Like a creek gushing in springtime, the trickle of Internal Revenue Service corruption is becoming a steady current.
The media are finding it harder to cover up the IRS’s abuses of power, but they keep trying. They did their best to downplay the House Ways and Means Committee’s vote on April 9 to endorse Committee Chairman Dave Camp’s request to the U.S. Justice Department for a criminal investigation into former IRS official Lois Lerner’s persecution of the Tea Parties.
The Washington Post, for example, buried the story in its print edition. There’s nothing to see here. The next day, the House Government Oversight Committee voted to cite Lerner for contempt of Congress. This time, the Post didn’t even carry a buried article on it.
Let’s recap: Two powerful House committees accuse a top IRS official of breaking the law, lying, obstructing and targeting an administration’s political enemies. Yawn.
Both resolutions will go to the full House for a vote after a two-week recess.
The chairman of the Oversight Committee, Rep. Darrell Issa, California Republican, also unveiled evidence that staffers for Rep. Elijah Cummings of Maryland, the committee’s ranking Democrat, asked the IRS for information on True the Vote, a group harassed repeatedly by the IRS. You’d think this, too, would be newsworthy. Nope.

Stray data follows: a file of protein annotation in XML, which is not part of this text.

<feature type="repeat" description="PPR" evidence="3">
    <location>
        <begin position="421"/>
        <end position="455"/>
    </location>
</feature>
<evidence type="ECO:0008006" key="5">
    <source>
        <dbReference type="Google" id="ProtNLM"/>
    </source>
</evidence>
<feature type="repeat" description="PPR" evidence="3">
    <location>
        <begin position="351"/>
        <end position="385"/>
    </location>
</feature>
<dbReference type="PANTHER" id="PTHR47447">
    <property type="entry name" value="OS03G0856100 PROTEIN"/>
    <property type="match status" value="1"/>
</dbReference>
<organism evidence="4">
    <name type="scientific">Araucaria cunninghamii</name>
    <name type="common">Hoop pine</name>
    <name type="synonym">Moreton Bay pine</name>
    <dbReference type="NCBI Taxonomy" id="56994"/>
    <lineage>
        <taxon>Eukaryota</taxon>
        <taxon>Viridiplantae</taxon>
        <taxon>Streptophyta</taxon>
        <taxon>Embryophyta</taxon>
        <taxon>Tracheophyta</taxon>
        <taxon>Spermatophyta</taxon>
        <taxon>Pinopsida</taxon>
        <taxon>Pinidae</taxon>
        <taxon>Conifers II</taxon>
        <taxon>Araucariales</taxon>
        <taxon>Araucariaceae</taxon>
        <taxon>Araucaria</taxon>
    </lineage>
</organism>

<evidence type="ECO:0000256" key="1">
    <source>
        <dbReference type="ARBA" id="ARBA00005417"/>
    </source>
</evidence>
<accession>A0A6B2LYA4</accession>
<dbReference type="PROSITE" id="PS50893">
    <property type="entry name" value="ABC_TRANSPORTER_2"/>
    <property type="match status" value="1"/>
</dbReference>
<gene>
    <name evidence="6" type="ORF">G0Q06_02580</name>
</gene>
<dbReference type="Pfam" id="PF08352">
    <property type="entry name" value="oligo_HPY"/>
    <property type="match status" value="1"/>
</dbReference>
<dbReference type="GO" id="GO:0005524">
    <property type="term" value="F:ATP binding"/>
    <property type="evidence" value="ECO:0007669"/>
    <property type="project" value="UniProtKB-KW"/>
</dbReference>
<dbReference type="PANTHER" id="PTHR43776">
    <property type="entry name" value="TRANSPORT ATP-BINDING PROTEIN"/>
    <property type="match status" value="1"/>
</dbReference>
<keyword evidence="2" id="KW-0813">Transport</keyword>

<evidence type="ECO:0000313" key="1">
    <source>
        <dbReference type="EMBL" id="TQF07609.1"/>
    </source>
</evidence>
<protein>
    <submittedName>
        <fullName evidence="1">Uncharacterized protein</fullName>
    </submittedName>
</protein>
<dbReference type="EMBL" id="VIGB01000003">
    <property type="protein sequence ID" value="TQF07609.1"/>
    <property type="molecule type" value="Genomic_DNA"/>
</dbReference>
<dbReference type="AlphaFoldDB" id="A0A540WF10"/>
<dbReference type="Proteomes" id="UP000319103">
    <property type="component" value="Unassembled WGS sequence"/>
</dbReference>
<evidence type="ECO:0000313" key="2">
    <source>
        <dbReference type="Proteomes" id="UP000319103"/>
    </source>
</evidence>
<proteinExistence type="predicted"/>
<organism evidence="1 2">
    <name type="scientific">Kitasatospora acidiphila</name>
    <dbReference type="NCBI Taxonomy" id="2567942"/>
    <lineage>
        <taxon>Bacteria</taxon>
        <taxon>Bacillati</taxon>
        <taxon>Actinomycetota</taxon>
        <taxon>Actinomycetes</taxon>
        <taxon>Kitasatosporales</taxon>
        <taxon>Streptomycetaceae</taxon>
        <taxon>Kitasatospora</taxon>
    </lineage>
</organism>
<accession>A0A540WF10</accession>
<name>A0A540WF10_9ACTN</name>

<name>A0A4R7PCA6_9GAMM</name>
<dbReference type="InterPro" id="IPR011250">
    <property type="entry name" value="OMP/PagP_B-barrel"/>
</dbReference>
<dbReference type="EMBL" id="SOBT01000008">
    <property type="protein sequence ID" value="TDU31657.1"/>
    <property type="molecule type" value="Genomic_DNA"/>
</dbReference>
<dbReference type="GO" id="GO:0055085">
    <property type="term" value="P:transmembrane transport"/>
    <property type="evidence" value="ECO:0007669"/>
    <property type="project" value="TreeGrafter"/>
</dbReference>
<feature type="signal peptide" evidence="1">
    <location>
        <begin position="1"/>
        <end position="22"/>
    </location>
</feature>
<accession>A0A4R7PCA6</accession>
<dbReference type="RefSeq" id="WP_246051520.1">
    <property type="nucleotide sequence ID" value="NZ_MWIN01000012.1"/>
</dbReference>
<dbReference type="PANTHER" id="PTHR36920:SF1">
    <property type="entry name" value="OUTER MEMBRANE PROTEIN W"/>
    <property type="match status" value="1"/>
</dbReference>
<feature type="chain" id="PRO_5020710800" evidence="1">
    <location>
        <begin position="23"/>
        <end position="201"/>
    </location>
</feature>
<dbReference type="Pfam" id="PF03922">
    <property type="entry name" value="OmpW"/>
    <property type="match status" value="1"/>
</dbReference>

New evidence also surfaced that two liberal “watchdog” groups – Democracy 21 and the Campaign Legal Center – urged Ms. Lerner in 2010 to investigate Republican-leaning groups, including Karl Rove’s Crossroads GPS. In January 2013, Lerner sicced her staff on five conservative organizations that left-leaning ProPublica had identified as “controversial dark money groups.”
Most revealing is Ms. Lerner’s telling the Treasury Inspector General for Tax Information that she didn’t learn about the use of Tea Party keywords to target groups until June 2011. However, emails “show Ms. Lerner was told about the Tea Party cases under review in April and May 2010, only weeks after the process started,” according to the Wall Street Journal.
No wonder she took the Fifth Amendment repeatedly, refusing to testify. No wonder IRS General Counsel William Wilkins told Congress 80 times that he could not recall what occurred during that period.